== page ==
New Year’s Resolutions and Your Period
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The New Year is here and with it comes the resolutions, some of them easier to keep than others. Common resolutions are to lose weight, quit smoking, save money, exercise more, read more, learn a new skill. These are all laudable goals. But how do they affect your period?
If you’re determined to lose weight to improve your health, that’s awesome! Rock on, Sister. But take it easy – don’t expect to lose an extreme number of pounds quickly and keep them off (no matter what the faddists on the internet have promised you). It’s actually much healthier to lose a maximum of 1 or 2 pounds a week and gives a much more sustainable reduction in weight.
Another reason to lose weight at a healthy, moderate rate is the effect it has on your overall health and your menstrual cycle. An insufficiency of calories can interfere with the hormones you need for ovulation and can cause your period to stop.
According to Dr. Aparna Sridhar, “women who lose too much weight or are underweight can have changes in menstruation including but not limited to cessation of menstruation or prolonged periods of amenorrhea”. (Amenorrhea is “an abnormal absence of menstruation”)
While there are any number of women who might view their period disappearing as a bonus, honestly, it’s not a good indicator of general health.
Your best bet is to consult a qualified healthcare practitioner to get a nutrition and exercise plan that’s right for you, one that will help you to reach your weight loss and other health goals in a way that enhances your wellbeing.
There are all sorts of very good reasons to quit smoking. On the downside, there can be withdrawal symptoms associated with ditching the cigarettes -- the weight gain, the insomnia, the irritability, and all those other not-very-much-fun effects. Withdrawal symptoms are sometimes referred to as “difficult”. What an understatement! The New York Times Saturday crossword puzzle is difficult. Quitting smoking is in a whole different league.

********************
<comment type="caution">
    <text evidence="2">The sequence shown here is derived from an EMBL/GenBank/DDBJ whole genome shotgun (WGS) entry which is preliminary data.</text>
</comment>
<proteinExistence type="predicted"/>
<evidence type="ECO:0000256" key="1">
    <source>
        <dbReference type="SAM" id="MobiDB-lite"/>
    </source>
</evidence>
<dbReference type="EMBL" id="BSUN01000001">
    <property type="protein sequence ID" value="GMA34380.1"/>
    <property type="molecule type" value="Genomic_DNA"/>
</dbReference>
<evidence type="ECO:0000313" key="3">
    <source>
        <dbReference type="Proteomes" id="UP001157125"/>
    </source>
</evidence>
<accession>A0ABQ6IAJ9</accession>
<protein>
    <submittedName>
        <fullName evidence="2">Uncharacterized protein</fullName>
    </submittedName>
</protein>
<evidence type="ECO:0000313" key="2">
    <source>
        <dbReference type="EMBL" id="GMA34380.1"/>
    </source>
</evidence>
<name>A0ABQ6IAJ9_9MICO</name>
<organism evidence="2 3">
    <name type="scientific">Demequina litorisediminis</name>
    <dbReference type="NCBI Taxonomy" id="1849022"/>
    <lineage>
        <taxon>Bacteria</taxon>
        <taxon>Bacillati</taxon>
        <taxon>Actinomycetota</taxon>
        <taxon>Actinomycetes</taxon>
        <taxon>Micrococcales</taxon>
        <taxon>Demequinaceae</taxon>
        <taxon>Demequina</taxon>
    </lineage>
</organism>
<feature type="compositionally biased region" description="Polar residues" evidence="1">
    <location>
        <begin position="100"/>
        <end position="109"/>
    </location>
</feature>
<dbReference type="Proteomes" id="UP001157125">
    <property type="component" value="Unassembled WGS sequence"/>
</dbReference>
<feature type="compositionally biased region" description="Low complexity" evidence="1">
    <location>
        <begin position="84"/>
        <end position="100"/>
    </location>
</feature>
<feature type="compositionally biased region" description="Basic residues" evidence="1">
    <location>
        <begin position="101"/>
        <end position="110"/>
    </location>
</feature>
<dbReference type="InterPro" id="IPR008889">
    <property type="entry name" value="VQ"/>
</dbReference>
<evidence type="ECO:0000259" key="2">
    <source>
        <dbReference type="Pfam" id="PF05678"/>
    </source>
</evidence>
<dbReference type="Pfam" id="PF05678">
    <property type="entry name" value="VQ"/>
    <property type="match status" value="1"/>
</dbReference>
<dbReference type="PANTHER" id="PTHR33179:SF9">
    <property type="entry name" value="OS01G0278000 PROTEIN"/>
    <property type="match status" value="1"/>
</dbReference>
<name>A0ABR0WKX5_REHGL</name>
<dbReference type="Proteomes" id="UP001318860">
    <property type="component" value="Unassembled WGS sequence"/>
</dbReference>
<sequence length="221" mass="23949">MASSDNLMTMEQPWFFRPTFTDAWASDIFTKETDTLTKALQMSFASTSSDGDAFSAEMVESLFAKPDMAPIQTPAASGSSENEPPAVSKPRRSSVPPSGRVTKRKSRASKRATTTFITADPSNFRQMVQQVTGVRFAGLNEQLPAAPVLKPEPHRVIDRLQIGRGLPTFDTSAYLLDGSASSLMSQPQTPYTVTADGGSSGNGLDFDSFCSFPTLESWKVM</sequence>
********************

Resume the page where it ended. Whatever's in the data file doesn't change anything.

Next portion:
But for those who can manage to soldier on through the withdrawal symptoms (and huge kudos to those who do), there’s a big pay-off.
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According to Dr. Jennifer Leighdon Wu, an Ob/Gyn at Lenox Hill Hospital in New York, smoking constricts the blood vessels, including the blood vessels in the uterus. Dr. Wu says that when this happens, it can cause pain. The American College of Obstetricians and Gynecologists agrees. They say that smokers can have more severe PMS symptoms and up to a 50 per cent increase in cramps. An article in Environmental Health Perspectives warns that “cigarette smoke contains compounds that are suspected to cause reproductive damage and possibly affect hormone activity”
The Women in Balance Institute at the National University of Natural Medicine says that “Hormone balance will be easier to achieve and maintain when you quit smoking. In quitting, more can be gained than lost towards mood stability and weight loss, thanks to better hormone balance. It’s a great trade-off. Even using nicotine patches and gum instead of smoking will help, because the chemicals added to cigarette tobacco and created by burning tobacco are thought to be those responsible for most of the negative side effects.”
So that’s the good news, health-wise and period-wise. The other good news is that you’ll save yourself a pile of money if you quit.
Apart from all the overall health reasons that some exercise is a very good thing, it can also help with your period.
According to Dr. Anna Klepchukova, exercise during your period can help to alleviate pain, cramps, bloating, depression, mood swings, irritability, fatigue, and nausea. She says that exercise can increase the production of endorphins, the “feel-good” hormones (and who would say no to feeling good!) that results in a reduction of the menstrual symptoms that plague so many women.
This doesn’t mean that you should immediately enter an Iron-Man Triathlon. In fact, you’ll probably do better with something a little less extreme than a grueling workout.
Light cardio exercises such as hiking, bicycling, swimming, and dancing (that sounds like fun), will help. Walking or short sessions of aerobic exercise such as running or jogging are also recommended. Low-key yoga and Pilates are popular choices.
What’s the best exercise to do during your period? Dr. John Thoppil, an Ob/Gyn says that the best exercise to do during your period is the one you feel like doing. Don’t you just love it when medical advice sounds real?
Another thing you can do to help alleviate menstrual discomfort is to use NannoPads. Read what users are saying about NannoPad and try it for yourself.